Individuals who use the debt snowball method start by listing all their debts from smallest to largest, without regard for the interest rate on the account. This list may look something like this:
- Credit card 1: $700 ($35 minimum).
- Credit card 2: $2,500 ($75 minimum).
- Car: $7,000 ($250).
- Student loan: $25,000 ($250).
- House: $110,000 ($600).
Following the debt snowball method, this person pays the minimum payment on all the bills, except the smallest. Any extra money -- obtained through a second job or by cutting out an item on the budget or a gift -- goes toward the smallest debt (credit card No. 1) until the balance reaches zero.
After paying off the debt, this person starts focusing on the next smallest debt on the list, paying all available money, including the minimum payments originally paid on the paid-off debt, and repeats the same process until the second debt disappears.
How the debt snowball works
Creating and following a budget is an essential part of making the debt snowball work. The budget shows where money goes each month and how much is available for paying down the debt. Imagine that the person in the previous example brings home $1,700 each month and has the following budget:
- Mortgage: $600
- Car: $250
- Utilities: $100
- Phone: $100
- Food: $250
- Entertainment: $50
- Gas: $100
- Car insurance: $100
This person already has $150 each month available for the debt snowball, without changing any of the budget categories.
With the debt snowball method, this individual pays the $75 minimum payment to credit card No. 2 and puts the rest toward credit card No. 1. In 10 months, credit card No. 1 will have a zero balance and that person will then start paying the entire $150 on credit card No. 2's balance.
To speed up this process, this person can first look to the budget and eliminate categories or reduce the amount allotted to them. For example, instead of spending $50 each month on entertainment, this person can put it toward credit card No. 1's balance and pay it off in six months.
Advantages of the debt snowball method
Proponents of the debt snowball method point out that its greatest advantage is the psychological boost it gives people. First, since they pay off the smallest debts first, they get to see separate debts paid in full sooner. This is especially significant for people who carry significant amounts of debt or struggle under the weight of paying bills each month.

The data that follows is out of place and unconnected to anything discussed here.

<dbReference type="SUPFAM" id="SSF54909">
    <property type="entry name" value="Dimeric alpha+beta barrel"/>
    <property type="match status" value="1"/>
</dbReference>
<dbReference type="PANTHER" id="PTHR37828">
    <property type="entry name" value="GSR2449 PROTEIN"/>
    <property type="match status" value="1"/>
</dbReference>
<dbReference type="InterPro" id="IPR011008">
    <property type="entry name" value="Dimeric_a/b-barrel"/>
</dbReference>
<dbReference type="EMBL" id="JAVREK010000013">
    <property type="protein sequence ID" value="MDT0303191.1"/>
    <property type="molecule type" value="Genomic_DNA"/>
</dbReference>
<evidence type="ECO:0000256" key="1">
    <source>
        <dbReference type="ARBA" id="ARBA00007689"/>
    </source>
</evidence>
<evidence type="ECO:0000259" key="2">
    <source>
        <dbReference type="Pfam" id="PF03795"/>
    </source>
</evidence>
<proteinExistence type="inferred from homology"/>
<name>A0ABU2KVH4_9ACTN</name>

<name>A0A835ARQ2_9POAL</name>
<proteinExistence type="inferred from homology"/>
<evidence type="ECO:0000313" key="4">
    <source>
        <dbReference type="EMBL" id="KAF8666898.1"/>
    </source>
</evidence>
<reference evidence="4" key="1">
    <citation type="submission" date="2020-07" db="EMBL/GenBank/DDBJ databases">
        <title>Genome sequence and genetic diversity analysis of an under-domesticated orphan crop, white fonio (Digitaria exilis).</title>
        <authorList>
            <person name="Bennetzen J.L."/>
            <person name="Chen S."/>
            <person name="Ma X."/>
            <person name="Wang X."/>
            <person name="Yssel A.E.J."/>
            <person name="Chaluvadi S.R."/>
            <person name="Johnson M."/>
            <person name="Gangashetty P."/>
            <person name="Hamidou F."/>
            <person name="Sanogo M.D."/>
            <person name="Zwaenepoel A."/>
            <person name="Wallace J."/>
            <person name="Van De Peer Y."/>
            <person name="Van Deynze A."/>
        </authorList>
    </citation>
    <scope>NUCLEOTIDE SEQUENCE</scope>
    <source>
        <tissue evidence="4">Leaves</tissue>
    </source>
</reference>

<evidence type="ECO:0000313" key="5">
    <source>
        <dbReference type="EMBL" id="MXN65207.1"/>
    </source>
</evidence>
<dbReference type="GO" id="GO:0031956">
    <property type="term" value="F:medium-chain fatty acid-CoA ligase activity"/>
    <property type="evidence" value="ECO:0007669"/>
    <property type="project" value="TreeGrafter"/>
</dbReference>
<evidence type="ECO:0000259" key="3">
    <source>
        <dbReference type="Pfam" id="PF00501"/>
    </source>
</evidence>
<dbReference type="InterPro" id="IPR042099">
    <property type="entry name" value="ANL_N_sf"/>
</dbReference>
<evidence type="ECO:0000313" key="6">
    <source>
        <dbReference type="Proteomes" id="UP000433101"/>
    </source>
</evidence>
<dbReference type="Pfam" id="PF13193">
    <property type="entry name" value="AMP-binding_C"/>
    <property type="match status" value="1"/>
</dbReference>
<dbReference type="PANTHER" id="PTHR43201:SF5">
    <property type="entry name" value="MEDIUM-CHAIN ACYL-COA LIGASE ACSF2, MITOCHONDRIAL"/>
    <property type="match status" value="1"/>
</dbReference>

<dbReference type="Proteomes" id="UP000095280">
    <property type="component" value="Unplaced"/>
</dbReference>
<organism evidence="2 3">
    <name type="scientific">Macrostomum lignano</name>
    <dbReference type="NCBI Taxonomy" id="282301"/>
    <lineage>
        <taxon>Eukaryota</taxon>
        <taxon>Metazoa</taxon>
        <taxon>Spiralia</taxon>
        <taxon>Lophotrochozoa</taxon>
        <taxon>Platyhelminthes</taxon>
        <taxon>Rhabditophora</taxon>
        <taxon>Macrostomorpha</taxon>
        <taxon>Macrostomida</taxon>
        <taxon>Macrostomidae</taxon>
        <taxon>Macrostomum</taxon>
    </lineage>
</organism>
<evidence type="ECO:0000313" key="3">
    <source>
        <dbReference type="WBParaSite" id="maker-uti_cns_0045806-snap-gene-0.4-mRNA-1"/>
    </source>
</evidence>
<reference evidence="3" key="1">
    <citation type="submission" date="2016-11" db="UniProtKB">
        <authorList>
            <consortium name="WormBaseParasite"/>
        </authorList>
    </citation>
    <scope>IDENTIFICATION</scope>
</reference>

The debt snowball also helps budgeters focus all their energy on a single debt instead of watching all of them at the same time. This eases some of the stress of carrying debt so they stay motivated during the process.
Disadvantages of the debt snowball method
Opponents of the debt snowball method argue that it fails to consider the amount of money individuals save by paying off higher interest accounts first. To them, it makes sense mathematically to pay off higher interest accounts -- called the avalanche method -- so they don't continue accruing interest.
Others have concerns about devoting all available cash reserves to paying off debt, which they see as risky. An emergency has the ability not only to wipe out the progress toward eliminating the debt, but it creates additional debt.
Getting out of debt is not an easy process. It requires discipline, determination and dedication to creating a plan of action and turning it into a reality.
The debt snowball method is an easy-to-follow plan designed to help people pay off their debt as quickly as possible, and maintain a sense of momentum during the process. To compare this technique with others like the avalanche method, check out a loan repayment calculator to see how much time and money it saves.